It took me two attempts to see Inside Out. When it was in theaters, I decided it would be fun to take my 4 year old niece. Now, it was fun however, not a lot of movie watching was actually done. Most of it was taking breaks in the lobby, getting more popcorn, and eventually leaving early because she was getting too restless. Somehow the metaphorical undertones of maturing emotions went over her head. Oh well.
So I finally managed to watch the whole film this week with its release to Blu-ray. And now I know what I was only able to glimpse previously: its brilliant. It starts off really cutesy and high energy, but as it continues it really settles down into one of those classic Pixar think pieces that is both entertaining and actually has a strong element of theme. In this case its taking a pretty close and honest look at what it means to grow up.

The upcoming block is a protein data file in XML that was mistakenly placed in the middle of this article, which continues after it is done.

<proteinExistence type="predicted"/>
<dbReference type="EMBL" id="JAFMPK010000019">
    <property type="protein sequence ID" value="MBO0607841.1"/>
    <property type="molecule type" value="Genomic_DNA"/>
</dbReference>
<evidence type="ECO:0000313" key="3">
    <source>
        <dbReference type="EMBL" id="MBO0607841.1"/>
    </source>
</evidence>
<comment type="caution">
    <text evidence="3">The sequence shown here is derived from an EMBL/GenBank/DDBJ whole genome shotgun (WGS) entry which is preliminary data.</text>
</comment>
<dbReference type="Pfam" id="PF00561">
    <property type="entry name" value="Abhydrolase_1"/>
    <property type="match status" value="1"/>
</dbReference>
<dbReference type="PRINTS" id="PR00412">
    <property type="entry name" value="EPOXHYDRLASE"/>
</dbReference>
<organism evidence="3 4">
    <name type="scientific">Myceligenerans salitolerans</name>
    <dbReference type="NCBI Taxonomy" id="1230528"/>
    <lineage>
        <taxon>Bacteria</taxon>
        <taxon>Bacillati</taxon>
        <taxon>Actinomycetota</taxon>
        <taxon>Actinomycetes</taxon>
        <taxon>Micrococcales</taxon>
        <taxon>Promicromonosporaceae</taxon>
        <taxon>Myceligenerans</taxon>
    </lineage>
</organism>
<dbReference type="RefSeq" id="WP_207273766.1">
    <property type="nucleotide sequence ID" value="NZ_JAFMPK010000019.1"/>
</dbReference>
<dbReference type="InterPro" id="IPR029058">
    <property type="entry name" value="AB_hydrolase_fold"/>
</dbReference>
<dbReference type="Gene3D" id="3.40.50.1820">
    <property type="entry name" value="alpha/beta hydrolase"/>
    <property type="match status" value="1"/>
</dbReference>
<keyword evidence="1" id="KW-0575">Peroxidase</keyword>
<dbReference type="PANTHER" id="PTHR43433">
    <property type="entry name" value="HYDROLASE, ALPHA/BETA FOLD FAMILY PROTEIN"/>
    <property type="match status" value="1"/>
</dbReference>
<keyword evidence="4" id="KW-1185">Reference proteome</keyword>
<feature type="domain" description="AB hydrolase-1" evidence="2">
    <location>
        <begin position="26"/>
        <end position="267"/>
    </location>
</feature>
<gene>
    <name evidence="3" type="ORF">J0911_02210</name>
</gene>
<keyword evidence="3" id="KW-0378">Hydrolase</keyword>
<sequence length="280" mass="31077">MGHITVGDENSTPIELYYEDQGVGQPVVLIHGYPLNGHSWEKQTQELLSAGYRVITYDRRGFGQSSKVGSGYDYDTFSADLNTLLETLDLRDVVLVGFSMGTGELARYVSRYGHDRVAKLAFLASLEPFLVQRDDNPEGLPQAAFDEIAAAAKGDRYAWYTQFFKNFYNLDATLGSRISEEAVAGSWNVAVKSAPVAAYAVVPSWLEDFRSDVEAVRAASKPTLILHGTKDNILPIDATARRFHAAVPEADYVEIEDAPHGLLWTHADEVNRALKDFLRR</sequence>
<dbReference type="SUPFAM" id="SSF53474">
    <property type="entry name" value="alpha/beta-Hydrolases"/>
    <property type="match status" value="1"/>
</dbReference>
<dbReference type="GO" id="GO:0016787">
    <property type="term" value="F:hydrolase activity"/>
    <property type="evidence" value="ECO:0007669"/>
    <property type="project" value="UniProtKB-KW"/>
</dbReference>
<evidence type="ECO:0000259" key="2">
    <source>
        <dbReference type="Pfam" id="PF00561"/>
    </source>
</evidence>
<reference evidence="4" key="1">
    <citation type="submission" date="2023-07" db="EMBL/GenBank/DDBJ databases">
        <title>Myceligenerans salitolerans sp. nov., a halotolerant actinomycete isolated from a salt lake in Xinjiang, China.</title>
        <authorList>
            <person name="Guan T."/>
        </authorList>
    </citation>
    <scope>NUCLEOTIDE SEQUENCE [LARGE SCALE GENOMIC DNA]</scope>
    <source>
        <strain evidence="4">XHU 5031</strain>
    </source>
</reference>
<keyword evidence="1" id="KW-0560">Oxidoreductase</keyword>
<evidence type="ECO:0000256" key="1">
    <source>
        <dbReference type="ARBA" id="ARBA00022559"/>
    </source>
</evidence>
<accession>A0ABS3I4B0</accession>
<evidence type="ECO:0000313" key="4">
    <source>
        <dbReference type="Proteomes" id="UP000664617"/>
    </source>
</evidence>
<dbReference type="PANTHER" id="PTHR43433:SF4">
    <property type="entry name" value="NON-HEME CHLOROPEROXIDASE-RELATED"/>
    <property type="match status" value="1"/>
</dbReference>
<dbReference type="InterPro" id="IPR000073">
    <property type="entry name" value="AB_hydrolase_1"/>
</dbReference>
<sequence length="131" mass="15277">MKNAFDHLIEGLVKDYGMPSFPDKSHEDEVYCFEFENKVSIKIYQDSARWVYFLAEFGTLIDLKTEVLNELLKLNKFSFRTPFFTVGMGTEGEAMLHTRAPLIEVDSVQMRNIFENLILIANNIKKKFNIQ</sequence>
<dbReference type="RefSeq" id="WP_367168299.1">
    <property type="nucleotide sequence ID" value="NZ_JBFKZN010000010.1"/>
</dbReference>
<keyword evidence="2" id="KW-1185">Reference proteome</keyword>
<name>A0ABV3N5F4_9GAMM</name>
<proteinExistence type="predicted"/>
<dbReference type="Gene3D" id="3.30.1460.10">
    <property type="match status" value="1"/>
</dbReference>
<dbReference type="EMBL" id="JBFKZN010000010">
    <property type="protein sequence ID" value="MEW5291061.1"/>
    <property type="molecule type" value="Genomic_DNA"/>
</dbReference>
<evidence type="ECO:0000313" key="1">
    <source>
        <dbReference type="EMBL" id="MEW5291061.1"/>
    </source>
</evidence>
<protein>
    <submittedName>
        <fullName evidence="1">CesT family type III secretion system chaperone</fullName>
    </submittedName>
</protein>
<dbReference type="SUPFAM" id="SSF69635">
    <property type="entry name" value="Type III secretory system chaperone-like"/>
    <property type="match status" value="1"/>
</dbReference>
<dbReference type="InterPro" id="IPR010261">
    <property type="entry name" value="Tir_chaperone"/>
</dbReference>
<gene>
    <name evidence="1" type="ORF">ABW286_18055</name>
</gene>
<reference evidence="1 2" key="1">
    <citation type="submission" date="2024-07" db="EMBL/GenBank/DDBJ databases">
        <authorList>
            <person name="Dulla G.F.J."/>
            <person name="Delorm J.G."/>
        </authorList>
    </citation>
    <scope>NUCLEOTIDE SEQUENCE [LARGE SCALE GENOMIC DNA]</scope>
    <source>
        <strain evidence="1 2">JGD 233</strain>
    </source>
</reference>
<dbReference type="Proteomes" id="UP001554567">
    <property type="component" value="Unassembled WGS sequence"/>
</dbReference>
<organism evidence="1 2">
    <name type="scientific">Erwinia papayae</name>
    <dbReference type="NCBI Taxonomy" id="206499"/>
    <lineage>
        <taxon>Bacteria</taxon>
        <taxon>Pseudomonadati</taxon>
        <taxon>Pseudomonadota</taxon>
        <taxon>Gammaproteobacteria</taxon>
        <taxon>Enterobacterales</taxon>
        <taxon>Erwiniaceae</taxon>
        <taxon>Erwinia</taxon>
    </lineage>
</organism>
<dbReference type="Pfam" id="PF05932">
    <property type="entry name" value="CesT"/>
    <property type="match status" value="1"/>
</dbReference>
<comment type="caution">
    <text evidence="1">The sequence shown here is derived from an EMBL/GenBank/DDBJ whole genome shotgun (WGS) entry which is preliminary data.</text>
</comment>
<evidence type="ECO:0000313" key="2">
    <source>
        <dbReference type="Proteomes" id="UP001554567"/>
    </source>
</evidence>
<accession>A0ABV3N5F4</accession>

The creativity behind how this girl’s head is designed is a lot of fun. The idea of long term memory being endless shelves, how memories themselves are translucent balls that fade as they’re forgotten, how dreams are created with a Hollywood-like studio, its all really cool.
And within this framework, Pixar puts together a great story about how two emotions, Joy and Sadness, have to figure out how to get the girl Riley through a major period of change for her. And as this story is told, we get a lot of insights into how the growing human mind works, how childish things like imaginary friends are put away, how emotions sometimes need to blend,, and why sometimes being happy isn’t everything. Pretty deep stuff when you dig into it.
But what is really great is that Pixar never spells all that out for you, its all visual and action-based. For example, at one point we see inside the parents heads. Anger is running the Dad’s brain, while Sadness is running the moms. Those are quick glances, but when you think about it it says a lot.
Inside out is a great movie, thats what this comes down to. Pixar has done it again.